Now, how much does this matter? It depends on what you’re looking for here. Are you looking for a running watch that can handle interval training and those more intensive workouts? Get a Garmin or use a chest strap. Otherwise, if you're just going for the odd run at a consistent pace, the Versa 2 does just fine.

Weight training (left) and cycling (right) on the Versa 2

But on top of exercise, the watch also tracks your heart rate 24/7, and sleep during the night. I’ve tracked my sleep with the Versa 2 every night of the testing process, and I’ve observed two things: It’s really good at knowing when I fall asleep and less good at knowing when I wake up.

This, likely, is because the device needs to detect a fair amount of movement before it ends a sleep session, and so on a few occasions it’s told me I woke up around 15 minutes later than I know I did (because I pressed the button on the watch to check the time).

That aside, Fitbit still has the most accurate sleep tracking, and its Sleep Insights, giving you tips based on your sleep 'performance', are a nice extra, though I sometimes wish these dug a little deeper.

All this feeds into a nightly Sleep Score, which is a great way of seeing chances, improvements or decline in the overall quality of your rest.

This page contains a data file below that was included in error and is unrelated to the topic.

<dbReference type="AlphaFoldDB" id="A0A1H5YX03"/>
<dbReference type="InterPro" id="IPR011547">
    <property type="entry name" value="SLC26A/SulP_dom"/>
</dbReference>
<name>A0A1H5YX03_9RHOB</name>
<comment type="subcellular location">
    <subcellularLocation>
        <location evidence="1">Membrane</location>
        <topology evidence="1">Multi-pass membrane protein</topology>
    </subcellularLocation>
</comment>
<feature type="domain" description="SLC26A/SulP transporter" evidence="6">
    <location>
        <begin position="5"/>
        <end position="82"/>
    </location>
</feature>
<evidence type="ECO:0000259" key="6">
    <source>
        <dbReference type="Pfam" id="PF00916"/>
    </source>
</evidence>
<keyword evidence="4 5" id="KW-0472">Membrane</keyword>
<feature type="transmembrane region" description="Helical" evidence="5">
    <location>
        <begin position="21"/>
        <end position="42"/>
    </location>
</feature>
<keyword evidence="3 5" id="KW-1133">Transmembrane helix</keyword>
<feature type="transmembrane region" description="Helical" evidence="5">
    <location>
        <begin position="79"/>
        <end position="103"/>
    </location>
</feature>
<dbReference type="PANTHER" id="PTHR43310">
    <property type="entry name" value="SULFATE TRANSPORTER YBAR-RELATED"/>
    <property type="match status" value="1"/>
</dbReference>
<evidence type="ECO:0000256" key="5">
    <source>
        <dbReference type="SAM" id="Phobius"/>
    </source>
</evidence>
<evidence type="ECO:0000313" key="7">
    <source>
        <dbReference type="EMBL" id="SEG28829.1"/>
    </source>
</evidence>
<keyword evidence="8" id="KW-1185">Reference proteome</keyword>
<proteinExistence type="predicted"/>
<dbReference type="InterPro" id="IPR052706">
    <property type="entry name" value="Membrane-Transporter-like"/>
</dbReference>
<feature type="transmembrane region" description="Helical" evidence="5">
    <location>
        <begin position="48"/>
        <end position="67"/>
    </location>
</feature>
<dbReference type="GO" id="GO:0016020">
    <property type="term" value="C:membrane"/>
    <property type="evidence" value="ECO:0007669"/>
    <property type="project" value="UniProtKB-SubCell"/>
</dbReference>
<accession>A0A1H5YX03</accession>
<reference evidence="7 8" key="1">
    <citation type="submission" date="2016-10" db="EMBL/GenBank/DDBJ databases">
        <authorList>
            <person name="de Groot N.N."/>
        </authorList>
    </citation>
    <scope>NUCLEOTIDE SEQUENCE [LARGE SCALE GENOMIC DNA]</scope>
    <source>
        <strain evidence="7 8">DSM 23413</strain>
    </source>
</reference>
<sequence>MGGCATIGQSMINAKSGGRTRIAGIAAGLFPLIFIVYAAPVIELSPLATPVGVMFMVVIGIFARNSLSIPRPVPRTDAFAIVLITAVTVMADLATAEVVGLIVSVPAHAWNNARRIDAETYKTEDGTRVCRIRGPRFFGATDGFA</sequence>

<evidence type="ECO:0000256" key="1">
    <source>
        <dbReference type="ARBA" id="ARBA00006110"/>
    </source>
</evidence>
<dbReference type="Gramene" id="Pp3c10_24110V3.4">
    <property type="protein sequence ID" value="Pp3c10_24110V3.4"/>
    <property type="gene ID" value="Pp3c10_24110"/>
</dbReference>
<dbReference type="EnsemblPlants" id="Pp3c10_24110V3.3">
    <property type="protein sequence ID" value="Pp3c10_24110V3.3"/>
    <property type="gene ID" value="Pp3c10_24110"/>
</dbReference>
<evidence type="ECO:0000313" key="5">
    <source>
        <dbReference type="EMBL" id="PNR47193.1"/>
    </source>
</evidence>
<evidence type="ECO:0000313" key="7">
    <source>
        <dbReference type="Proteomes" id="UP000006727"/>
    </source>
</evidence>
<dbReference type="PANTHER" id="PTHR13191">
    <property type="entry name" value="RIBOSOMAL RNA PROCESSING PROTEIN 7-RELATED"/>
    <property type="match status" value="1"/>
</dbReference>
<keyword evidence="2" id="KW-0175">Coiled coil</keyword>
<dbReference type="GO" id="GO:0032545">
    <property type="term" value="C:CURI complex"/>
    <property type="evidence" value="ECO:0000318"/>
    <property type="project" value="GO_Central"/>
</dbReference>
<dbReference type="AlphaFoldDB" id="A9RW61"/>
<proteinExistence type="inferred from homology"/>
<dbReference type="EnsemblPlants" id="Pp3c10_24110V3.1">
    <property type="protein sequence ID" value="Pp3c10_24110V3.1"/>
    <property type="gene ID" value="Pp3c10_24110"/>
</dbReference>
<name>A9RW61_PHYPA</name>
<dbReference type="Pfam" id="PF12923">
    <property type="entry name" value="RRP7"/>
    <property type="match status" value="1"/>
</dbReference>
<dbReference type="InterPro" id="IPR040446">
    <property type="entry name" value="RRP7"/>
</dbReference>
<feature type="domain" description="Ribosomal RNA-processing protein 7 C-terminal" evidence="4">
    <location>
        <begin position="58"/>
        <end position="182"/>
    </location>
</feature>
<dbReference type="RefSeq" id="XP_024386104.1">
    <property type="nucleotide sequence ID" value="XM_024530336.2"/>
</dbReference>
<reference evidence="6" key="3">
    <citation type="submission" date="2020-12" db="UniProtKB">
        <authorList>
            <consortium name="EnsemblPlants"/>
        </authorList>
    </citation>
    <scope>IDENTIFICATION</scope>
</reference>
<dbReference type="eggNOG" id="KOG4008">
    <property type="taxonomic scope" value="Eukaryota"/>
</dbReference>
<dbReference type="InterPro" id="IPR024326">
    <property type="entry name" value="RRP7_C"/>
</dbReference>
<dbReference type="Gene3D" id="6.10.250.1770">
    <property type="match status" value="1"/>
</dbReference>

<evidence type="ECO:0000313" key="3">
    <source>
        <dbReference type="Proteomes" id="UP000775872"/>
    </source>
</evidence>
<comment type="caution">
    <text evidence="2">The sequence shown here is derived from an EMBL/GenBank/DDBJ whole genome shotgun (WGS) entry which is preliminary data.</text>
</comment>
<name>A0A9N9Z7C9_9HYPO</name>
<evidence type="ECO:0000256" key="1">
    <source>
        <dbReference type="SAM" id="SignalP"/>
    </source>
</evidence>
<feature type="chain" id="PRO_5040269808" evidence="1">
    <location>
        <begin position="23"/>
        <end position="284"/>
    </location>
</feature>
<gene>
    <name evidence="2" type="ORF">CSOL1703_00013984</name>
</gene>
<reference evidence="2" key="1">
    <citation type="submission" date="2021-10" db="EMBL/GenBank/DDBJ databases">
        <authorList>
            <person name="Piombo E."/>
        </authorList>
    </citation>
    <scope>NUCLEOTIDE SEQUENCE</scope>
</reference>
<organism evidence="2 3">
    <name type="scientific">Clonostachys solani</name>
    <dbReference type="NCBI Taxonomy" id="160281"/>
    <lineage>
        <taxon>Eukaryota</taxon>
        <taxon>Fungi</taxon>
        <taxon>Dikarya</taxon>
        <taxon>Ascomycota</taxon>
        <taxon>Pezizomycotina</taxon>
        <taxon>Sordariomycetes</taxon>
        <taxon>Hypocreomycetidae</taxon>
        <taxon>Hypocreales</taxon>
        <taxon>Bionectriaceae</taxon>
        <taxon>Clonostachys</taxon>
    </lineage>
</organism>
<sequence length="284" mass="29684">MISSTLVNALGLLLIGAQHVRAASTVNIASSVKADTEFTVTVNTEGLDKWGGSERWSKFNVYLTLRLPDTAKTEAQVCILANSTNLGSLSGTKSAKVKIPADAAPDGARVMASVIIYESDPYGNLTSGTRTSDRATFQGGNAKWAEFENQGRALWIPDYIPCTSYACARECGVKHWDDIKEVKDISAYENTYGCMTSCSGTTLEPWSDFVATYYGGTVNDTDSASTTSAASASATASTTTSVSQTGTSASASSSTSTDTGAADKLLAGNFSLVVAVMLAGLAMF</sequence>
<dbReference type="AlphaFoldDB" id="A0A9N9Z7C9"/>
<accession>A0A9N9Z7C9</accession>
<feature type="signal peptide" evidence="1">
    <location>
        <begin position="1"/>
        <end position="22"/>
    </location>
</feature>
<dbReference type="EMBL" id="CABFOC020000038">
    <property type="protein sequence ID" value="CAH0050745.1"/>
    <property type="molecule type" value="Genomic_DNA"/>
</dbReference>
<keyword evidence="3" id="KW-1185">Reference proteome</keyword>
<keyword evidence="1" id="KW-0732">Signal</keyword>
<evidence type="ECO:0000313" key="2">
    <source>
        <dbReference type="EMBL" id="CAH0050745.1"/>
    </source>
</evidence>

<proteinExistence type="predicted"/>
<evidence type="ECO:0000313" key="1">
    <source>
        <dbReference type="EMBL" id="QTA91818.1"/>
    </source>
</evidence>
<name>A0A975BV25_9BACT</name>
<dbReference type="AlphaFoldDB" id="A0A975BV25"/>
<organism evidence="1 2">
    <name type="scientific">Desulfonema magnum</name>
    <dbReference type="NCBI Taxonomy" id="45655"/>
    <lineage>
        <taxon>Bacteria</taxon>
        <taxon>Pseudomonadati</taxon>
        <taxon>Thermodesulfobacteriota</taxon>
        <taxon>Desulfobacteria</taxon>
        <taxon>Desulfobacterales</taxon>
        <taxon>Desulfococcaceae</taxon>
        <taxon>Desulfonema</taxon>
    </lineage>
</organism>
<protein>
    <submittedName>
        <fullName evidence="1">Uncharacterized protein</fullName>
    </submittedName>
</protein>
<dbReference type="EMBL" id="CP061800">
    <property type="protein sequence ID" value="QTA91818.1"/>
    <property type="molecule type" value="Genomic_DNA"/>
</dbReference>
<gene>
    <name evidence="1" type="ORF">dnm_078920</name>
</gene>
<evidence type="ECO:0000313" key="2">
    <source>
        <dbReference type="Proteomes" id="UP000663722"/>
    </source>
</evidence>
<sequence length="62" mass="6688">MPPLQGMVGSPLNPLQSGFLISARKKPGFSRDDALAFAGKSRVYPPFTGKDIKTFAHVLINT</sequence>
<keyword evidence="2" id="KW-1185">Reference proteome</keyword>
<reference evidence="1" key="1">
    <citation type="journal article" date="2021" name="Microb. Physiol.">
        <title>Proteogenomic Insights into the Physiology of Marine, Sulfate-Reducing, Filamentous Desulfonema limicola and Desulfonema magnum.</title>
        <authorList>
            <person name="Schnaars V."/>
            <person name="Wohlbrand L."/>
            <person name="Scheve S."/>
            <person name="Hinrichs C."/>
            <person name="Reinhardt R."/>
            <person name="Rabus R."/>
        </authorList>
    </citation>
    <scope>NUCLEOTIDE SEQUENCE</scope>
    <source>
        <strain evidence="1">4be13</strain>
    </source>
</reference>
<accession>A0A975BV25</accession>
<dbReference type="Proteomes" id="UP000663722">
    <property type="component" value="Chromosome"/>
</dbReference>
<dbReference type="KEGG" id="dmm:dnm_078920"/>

Fitbit has now rolled out estimated blood oxygen levels, that leverages the SpO2 sensor in the Fitbit Versa 2. It shows any variations in blood oxygen while you're asleep – which can detect conditions such as sleep apnea. However, Fitbit isn't going so far as to specifically alert to sleep apnea, or do any alerts if your data is abnormal. You'll need to go into the Fitbit app and figure it out for yourself. Read our guide to the Estimated Blood Oxygen Variation feature.


Fitbit is still in the process of obtaining FDA approval to use its SpO2 technology to track atrial fibrillation and sleep apnea. It’s now completed clinical studies on the latter, but there’s still no timeline on when these features may arrive.

One thing it does lack is built-in GPS. Instead, the Versa 2 tethers the GPS connection from your phone, and this has worked perfectly fine during my outside runs and bike rides. Really, so long as your phone's GPS is tracking, the Versa 2 can as well.